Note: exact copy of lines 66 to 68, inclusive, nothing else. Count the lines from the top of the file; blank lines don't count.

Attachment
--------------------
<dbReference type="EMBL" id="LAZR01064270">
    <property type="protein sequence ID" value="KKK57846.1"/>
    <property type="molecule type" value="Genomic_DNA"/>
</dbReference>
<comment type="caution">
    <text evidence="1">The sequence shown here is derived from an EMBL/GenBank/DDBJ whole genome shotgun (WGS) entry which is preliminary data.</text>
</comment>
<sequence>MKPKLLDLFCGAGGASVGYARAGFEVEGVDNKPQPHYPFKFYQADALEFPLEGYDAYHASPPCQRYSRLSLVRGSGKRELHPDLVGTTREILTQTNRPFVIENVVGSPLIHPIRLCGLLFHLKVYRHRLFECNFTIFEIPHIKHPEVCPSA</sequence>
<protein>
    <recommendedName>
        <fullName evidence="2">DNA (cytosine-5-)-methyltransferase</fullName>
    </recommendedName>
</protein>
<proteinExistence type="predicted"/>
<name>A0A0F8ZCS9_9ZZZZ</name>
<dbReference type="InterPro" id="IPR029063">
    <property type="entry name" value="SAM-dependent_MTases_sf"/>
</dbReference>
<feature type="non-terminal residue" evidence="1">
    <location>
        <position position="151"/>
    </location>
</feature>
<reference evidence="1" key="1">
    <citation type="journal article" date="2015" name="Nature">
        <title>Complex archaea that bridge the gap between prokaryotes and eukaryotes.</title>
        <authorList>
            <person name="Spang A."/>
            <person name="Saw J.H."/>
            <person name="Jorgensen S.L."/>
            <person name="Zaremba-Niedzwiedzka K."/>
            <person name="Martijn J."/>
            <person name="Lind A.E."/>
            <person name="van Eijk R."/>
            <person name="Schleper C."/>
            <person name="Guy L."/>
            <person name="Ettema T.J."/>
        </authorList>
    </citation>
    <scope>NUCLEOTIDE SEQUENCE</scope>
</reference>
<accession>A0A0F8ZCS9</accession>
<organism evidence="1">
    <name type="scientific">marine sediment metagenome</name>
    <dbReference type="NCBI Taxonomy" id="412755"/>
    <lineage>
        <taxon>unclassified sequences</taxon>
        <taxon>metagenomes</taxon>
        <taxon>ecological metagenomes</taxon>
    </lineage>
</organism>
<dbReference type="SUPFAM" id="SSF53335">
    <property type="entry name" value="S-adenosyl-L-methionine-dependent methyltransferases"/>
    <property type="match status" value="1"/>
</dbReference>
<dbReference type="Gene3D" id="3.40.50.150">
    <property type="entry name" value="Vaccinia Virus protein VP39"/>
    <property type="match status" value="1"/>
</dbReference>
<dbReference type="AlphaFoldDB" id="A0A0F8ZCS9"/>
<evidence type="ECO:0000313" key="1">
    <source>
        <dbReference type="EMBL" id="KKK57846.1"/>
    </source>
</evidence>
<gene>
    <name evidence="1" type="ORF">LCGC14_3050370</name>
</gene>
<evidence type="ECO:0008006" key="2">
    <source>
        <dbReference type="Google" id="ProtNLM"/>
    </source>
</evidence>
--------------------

<gene>
    <name evidence="1" type="ORF">LCGC14_3050370</name>
</gene>